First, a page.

Dang it – I was eleven drives into my hard drive consolidation – then I found five more. Big ones too. Will it never end?
Found this app that lets me do Blender or Zbrush style sculpting on my android phone. I’m guessing it would be even better on a tablet. Now all I need is talent!
I was hoping that people would take the Kinect, Microsoft’s new controller-less gaming add-on for their XBox360 games console, and somehow hack it into an affordable motion capture system for low budget filmmakers. But I didn’t expect the progress to be so rapid. Already cropping up on YouTube are videos of people using it to control virtual puppets, and using two of them at once as a real time 3D scanner. The future looks bright not just for controller-less gaming, but for low budget filmmakers. To complete the circle, here’s an actual real puppet reviewing the Kinect – a device which might not only cause the demise of his own felty kind, but by the end of the video seems to cause his.
I blather about Kinect for filmmakers for five minutes on AudioBoo here.
I’m currently building a small recording booth in my study using mostly IKEA furniture, so this article on MusicRadar How to Build Your Own Studio in 11 Easy Steps was a well-timed read for me (even if not all of their eleven steps seem that easy to me!). I like their idea of plonking a whole new pre-built building down and fitting it out from scratch, but that’s not an option for me right now, so I’m using one side of my study/granny flat, some large IKEA cupboards, and some padding from IKEA and Clarke Rubber. I’ll post photos of my progress as I go.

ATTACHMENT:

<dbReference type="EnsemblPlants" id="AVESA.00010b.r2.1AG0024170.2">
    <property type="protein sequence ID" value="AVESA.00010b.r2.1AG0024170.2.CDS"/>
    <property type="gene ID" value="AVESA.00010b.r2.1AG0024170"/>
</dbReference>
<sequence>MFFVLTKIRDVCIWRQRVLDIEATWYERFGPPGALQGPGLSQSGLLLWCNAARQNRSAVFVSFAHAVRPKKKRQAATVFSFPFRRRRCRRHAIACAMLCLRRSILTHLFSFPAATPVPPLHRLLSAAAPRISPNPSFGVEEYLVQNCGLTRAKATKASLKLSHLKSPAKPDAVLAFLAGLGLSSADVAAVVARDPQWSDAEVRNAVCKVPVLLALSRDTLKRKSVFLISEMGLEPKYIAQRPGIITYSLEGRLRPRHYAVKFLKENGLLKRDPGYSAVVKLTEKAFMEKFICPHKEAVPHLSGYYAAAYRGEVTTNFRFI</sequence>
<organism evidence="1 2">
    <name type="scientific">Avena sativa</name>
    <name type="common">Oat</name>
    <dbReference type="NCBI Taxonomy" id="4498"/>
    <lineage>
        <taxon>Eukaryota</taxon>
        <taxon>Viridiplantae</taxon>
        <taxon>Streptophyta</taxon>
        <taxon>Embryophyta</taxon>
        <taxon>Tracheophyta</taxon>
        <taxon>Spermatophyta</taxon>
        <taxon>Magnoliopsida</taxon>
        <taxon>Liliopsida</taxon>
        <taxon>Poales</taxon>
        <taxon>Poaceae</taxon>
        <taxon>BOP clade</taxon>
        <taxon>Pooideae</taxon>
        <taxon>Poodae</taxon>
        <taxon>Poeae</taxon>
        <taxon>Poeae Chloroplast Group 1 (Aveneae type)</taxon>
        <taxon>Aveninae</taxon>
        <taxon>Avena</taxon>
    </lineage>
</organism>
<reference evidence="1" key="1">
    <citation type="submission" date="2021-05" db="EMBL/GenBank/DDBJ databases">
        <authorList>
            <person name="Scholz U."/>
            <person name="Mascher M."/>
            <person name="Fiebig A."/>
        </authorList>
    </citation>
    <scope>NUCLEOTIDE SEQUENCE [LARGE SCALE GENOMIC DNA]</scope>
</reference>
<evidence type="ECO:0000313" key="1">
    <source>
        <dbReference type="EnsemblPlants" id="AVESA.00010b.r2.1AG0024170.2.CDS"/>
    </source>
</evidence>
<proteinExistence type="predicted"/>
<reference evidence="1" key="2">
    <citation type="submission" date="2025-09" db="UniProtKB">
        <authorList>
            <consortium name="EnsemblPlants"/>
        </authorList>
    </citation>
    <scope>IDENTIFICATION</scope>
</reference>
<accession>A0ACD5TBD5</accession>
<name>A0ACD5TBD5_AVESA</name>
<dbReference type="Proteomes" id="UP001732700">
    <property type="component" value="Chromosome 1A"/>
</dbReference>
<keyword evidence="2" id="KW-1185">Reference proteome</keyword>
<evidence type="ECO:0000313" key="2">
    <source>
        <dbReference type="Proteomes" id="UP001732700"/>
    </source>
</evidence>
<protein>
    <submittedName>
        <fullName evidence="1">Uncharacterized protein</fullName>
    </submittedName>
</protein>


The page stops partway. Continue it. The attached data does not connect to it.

It’s not designed for music production, with sound proofing strong enough to acoustically isolate a drum kit. I just need the ability to record voice and Foley performances without the sound of my PC fan and hard drives chattering coming through onto the recordings.
It’s coming along, but it’s taking longer than I expected (of course) and the booth door is still going to be a challenge.
Even as a kid, I knew there were sound effects out there that were being used over and over again in films. Certain rock-falling sounds, certain gunshot sounds, certain horror sound effects. Before I started to take a strong interest in post production I could tell that there were sound effects that “did the rounds” amongst sound mixers.
Tonight a student asked me about one of them and he reminded me that this one had a name – The Wilhelm Scream. For a history of the scream (“screams plural actually) read this brief history from HollywoodLostAndFound.net, where you’ll also find a list of films that it has appeared in. To hear a few different takes of the scream in medium quality, check out this freesound page. Anyone my age or younger who has watched (and rewatched) films edited and/or mixed by Ben Burtt will instantly recognise the scream(s), but I didn’t realise until tonight how far back its history went – all the way to 1951.
Now if I can just figure out a way to incorporate it into a future project, I’ll be happy.
I just watched the trailer for the next (last?) Star Wars film. Almost the entire first half was footage and audio from the original Star Wars film (the film everyone else now calls “Episode Four”, but what most of my generation just call “Star Wars”) and the other previous films. The trailer looks great, with lots of shots that suggest some fun scenes. One shot that caught my eye was a brief one of C3PO standing in what looked like the hallway of the Tantive IV Rebel Blockade Runner, a ship we first saw in the opening shot of the first film. Interesting…
Will it be a good movie? There’s no doubt that it will be a great moment when Anakin Skywalker puts on the Darth Vader mask, breathes like Darth Vader, speaks with James Earl Jones’ voice, and is backed up with John Williams‘ Darth Vader Theme – I hope that moment is handled well. But will it be a good movie? Hmmm… It’s got Chewie in it (and a whole load of other Wookies). It’s got a big lightsaber fight between Anakin and Kenobi. Hmmm… Yes, it will rock. Yes. It will. It will (performs Jedi-mind-trick on self).